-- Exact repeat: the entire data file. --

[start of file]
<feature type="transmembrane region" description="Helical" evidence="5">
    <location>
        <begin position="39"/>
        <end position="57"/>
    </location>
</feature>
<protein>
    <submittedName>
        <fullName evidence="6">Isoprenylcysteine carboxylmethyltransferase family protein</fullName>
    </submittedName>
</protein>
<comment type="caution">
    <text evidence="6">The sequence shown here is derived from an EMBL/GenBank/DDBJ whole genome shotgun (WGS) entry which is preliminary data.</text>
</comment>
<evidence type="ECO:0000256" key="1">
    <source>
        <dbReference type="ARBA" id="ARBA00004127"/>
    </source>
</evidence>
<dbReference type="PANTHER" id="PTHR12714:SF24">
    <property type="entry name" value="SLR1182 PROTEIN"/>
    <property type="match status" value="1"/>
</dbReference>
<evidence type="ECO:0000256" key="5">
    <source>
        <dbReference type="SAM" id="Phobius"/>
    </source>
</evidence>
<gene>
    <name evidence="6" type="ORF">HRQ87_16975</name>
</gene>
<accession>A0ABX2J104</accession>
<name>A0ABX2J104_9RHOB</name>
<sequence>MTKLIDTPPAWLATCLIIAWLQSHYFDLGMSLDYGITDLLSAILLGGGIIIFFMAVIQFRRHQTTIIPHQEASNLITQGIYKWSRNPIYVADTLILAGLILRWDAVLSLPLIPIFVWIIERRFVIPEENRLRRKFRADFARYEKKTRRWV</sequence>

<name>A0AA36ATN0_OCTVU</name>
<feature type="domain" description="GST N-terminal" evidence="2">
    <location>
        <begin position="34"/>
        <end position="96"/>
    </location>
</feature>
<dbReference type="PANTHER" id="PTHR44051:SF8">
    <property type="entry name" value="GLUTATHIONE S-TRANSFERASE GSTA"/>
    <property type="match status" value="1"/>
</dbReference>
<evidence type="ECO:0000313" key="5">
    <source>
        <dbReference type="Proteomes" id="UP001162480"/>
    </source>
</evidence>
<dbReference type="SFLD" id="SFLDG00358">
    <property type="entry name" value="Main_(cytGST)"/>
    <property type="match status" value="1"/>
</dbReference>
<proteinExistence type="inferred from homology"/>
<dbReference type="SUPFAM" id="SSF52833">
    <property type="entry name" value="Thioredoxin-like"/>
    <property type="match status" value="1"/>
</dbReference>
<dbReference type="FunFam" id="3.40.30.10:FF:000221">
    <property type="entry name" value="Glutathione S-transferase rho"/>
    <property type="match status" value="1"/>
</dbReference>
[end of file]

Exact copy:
<feature type="transmembrane region" description="Helical" evidence="5">
    <location>
        <begin position="39"/>
        <end position="57"/>
    </location>
</feature>
<protein>
    <submittedName>
        <fullName evidence="6">Isoprenylcysteine carboxylmethyltransferase family protein</fullName>
    </submittedName>
</protein>
<comment type="caution">
    <text evidence="6">The sequence shown here is derived from an EMBL/GenBank/DDBJ whole genome shotgun (WGS) entry which is preliminary data.</text>
</comment>
<evidence type="ECO:0000256" key="1">
    <source>
        <dbReference type="ARBA" id="ARBA00004127"/>
    </source>
</evidence>
<dbReference type="PANTHER" id="PTHR12714:SF24">
    <property type="entry name" value="SLR1182 PROTEIN"/>
    <property type="match status" value="1"/>
</dbReference>
<evidence type="ECO:0000256" key="5">
    <source>
        <dbReference type="SAM" id="Phobius"/>
    </source>
</evidence>
<gene>
    <name evidence="6" type="ORF">HRQ87_16975</name>
</gene>
<accession>A0ABX2J104</accession>
<name>A0ABX2J104_9RHOB</name>
<sequence>MTKLIDTPPAWLATCLIIAWLQSHYFDLGMSLDYGITDLLSAILLGGGIIIFFMAVIQFRRHQTTIIPHQEASNLITQGIYKWSRNPIYVADTLILAGLILRWDAVLSLPLIPIFVWIIERRFVIPEENRLRRKFRADFARYEKKTRRWV</sequence>

<name>A0AA36ATN0_OCTVU</name>
<feature type="domain" description="GST N-terminal" evidence="2">
    <location>
        <begin position="34"/>
        <end position="96"/>
    </location>
</feature>
<dbReference type="PANTHER" id="PTHR44051:SF8">
    <property type="entry name" value="GLUTATHIONE S-TRANSFERASE GSTA"/>
    <property type="match status" value="1"/>
</dbReference>
<evidence type="ECO:0000313" key="5">
    <source>
        <dbReference type="Proteomes" id="UP001162480"/>
    </source>
</evidence>
<dbReference type="SFLD" id="SFLDG00358">
    <property type="entry name" value="Main_(cytGST)"/>
    <property type="match status" value="1"/>
</dbReference>
<proteinExistence type="inferred from homology"/>
<dbReference type="SUPFAM" id="SSF52833">
    <property type="entry name" value="Thioredoxin-like"/>
    <property type="match status" value="1"/>
</dbReference>
<dbReference type="FunFam" id="3.40.30.10:FF:000221">
    <property type="entry name" value="Glutathione S-transferase rho"/>
    <property type="match status" value="1"/>
</dbReference>